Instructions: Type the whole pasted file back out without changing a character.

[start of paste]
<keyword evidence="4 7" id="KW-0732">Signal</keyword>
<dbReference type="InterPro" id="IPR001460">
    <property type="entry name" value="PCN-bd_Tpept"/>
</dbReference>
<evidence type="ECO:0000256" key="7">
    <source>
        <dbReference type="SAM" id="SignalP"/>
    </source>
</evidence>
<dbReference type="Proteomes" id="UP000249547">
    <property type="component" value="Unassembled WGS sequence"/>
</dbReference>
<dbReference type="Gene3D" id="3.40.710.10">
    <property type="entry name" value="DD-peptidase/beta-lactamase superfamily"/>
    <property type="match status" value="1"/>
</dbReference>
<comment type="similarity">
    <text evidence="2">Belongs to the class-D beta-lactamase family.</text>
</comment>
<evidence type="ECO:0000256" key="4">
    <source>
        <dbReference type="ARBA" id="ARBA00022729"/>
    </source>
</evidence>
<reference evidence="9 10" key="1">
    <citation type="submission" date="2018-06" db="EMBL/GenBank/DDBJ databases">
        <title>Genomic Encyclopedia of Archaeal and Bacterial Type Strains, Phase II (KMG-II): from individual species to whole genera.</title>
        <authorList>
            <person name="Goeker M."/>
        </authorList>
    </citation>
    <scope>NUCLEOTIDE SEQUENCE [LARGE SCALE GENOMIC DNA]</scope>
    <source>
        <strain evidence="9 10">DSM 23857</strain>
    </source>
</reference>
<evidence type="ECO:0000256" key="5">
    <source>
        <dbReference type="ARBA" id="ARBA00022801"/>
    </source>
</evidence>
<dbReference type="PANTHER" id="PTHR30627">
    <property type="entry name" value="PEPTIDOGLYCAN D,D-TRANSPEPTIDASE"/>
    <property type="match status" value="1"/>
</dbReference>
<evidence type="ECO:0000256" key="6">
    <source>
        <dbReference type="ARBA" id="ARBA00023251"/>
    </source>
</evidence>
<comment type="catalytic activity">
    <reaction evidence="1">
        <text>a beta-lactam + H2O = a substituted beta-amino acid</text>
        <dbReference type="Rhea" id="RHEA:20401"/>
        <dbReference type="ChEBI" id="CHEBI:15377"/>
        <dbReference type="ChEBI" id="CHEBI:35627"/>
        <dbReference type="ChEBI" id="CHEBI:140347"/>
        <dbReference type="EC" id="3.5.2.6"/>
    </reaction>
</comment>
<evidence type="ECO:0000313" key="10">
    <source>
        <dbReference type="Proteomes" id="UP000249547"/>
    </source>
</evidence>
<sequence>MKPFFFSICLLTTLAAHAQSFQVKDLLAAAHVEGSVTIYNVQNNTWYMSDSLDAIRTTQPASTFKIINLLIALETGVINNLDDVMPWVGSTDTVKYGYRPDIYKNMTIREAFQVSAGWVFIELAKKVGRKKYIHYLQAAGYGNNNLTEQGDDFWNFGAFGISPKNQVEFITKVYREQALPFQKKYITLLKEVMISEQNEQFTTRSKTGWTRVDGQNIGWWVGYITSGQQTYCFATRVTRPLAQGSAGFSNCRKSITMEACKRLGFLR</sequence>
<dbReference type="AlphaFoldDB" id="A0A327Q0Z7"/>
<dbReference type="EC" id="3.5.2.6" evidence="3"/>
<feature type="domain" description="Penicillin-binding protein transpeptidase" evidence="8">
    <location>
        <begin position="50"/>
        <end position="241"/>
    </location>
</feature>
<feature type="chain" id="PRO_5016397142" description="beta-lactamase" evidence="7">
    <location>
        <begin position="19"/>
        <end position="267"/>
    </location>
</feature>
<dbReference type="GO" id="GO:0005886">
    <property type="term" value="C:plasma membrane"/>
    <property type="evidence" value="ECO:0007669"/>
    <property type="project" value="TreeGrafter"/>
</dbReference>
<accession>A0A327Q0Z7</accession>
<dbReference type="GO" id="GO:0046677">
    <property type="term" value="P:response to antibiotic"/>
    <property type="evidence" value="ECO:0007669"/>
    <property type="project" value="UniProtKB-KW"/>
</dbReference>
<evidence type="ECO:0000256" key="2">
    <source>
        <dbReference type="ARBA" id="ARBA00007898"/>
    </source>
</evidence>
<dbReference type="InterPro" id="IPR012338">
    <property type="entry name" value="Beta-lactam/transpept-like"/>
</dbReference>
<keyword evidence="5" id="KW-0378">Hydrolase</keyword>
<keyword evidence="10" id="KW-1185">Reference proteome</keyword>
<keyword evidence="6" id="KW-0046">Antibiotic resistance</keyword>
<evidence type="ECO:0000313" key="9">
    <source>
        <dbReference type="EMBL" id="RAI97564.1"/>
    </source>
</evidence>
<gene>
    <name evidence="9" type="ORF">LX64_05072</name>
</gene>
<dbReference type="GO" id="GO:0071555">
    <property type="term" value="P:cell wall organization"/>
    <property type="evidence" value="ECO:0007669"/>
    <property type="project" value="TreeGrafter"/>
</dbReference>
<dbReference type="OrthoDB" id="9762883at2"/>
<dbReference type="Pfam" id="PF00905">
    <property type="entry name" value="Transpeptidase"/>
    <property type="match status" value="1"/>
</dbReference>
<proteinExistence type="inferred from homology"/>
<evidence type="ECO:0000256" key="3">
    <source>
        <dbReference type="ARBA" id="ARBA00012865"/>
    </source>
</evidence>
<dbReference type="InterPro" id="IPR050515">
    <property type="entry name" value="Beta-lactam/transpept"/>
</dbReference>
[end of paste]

<keyword evidence="4 7" id="KW-0732">Signal</keyword>
<dbReference type="InterPro" id="IPR001460">
    <property type="entry name" value="PCN-bd_Tpept"/>
</dbReference>
<evidence type="ECO:0000256" key="7">
    <source>
        <dbReference type="SAM" id="SignalP"/>
    </source>
</evidence>
<dbReference type="Proteomes" id="UP000249547">
    <property type="component" value="Unassembled WGS sequence"/>
</dbReference>
<dbReference type="Gene3D" id="3.40.710.10">
    <property type="entry name" value="DD-peptidase/beta-lactamase superfamily"/>
    <property type="match status" value="1"/>
</dbReference>
<comment type="similarity">
    <text evidence="2">Belongs to the class-D beta-lactamase family.</text>
</comment>
<evidence type="ECO:0000256" key="4">
    <source>
        <dbReference type="ARBA" id="ARBA00022729"/>
    </source>
</evidence>
<reference evidence="9 10" key="1">
    <citation type="submission" date="2018-06" db="EMBL/GenBank/DDBJ databases">
        <title>Genomic Encyclopedia of Archaeal and Bacterial Type Strains, Phase II (KMG-II): from individual species to whole genera.</title>
        <authorList>
            <person name="Goeker M."/>
        </authorList>
    </citation>
    <scope>NUCLEOTIDE SEQUENCE [LARGE SCALE GENOMIC DNA]</scope>
    <source>
        <strain evidence="9 10">DSM 23857</strain>
    </source>
</reference>
<evidence type="ECO:0000256" key="5">
    <source>
        <dbReference type="ARBA" id="ARBA00022801"/>
    </source>
</evidence>
<dbReference type="PANTHER" id="PTHR30627">
    <property type="entry name" value="PEPTIDOGLYCAN D,D-TRANSPEPTIDASE"/>
    <property type="match status" value="1"/>
</dbReference>
<evidence type="ECO:0000256" key="6">
    <source>
        <dbReference type="ARBA" id="ARBA00023251"/>
    </source>
</evidence>
<comment type="catalytic activity">
    <reaction evidence="1">
        <text>a beta-lactam + H2O = a substituted beta-amino acid</text>
        <dbReference type="Rhea" id="RHEA:20401"/>
        <dbReference type="ChEBI" id="CHEBI:15377"/>
        <dbReference type="ChEBI" id="CHEBI:35627"/>
        <dbReference type="ChEBI" id="CHEBI:140347"/>
        <dbReference type="EC" id="3.5.2.6"/>
    </reaction>
</comment>
<evidence type="ECO:0000313" key="10">
    <source>
        <dbReference type="Proteomes" id="UP000249547"/>
    </source>
</evidence>
<sequence>MKPFFFSICLLTTLAAHAQSFQVKDLLAAAHVEGSVTIYNVQNNTWYMSDSLDAIRTTQPASTFKIINLLIALETGVINNLDDVMPWVGSTDTVKYGYRPDIYKNMTIREAFQVSAGWVFIELAKKVGRKKYIHYLQAAGYGNNNLTEQGDDFWNFGAFGISPKNQVEFITKVYREQALPFQKKYITLLKEVMISEQNEQFTTRSKTGWTRVDGQNIGWWVGYITSGQQTYCFATRVTRPLAQGSAGFSNCRKSITMEACKRLGFLR</sequence>
<dbReference type="AlphaFoldDB" id="A0A327Q0Z7"/>
<dbReference type="EC" id="3.5.2.6" evidence="3"/>
<feature type="domain" description="Penicillin-binding protein transpeptidase" evidence="8">
    <location>
        <begin position="50"/>
        <end position="241"/>
    </location>
</feature>
<feature type="chain" id="PRO_5016397142" description="beta-lactamase" evidence="7">
    <location>
        <begin position="19"/>
        <end position="267"/>
    </location>
</feature>
<dbReference type="GO" id="GO:0005886">
    <property type="term" value="C:plasma membrane"/>
    <property type="evidence" value="ECO:0007669"/>
    <property type="project" value="TreeGrafter"/>
</dbReference>
<accession>A0A327Q0Z7</accession>
<dbReference type="GO" id="GO:0046677">
    <property type="term" value="P:response to antibiotic"/>
    <property type="evidence" value="ECO:0007669"/>
    <property type="project" value="UniProtKB-KW"/>
</dbReference>
<evidence type="ECO:0000256" key="2">
    <source>
        <dbReference type="ARBA" id="ARBA00007898"/>
    </source>
</evidence>
<dbReference type="InterPro" id="IPR012338">
    <property type="entry name" value="Beta-lactam/transpept-like"/>
</dbReference>
<keyword evidence="5" id="KW-0378">Hydrolase</keyword>
<keyword evidence="10" id="KW-1185">Reference proteome</keyword>
<keyword evidence="6" id="KW-0046">Antibiotic resistance</keyword>
<evidence type="ECO:0000313" key="9">
    <source>
        <dbReference type="EMBL" id="RAI97564.1"/>
    </source>
</evidence>
<gene>
    <name evidence="9" type="ORF">LX64_05072</name>
</gene>
<dbReference type="GO" id="GO:0071555">
    <property type="term" value="P:cell wall organization"/>
    <property type="evidence" value="ECO:0007669"/>
    <property type="project" value="TreeGrafter"/>
</dbReference>
<dbReference type="OrthoDB" id="9762883at2"/>
<dbReference type="Pfam" id="PF00905">
    <property type="entry name" value="Transpeptidase"/>
    <property type="match status" value="1"/>
</dbReference>
<proteinExistence type="inferred from homology"/>
<evidence type="ECO:0000256" key="3">
    <source>
        <dbReference type="ARBA" id="ARBA00012865"/>
    </source>
</evidence>
<dbReference type="InterPro" id="IPR050515">
    <property type="entry name" value="Beta-lactam/transpept"/>
</dbReference>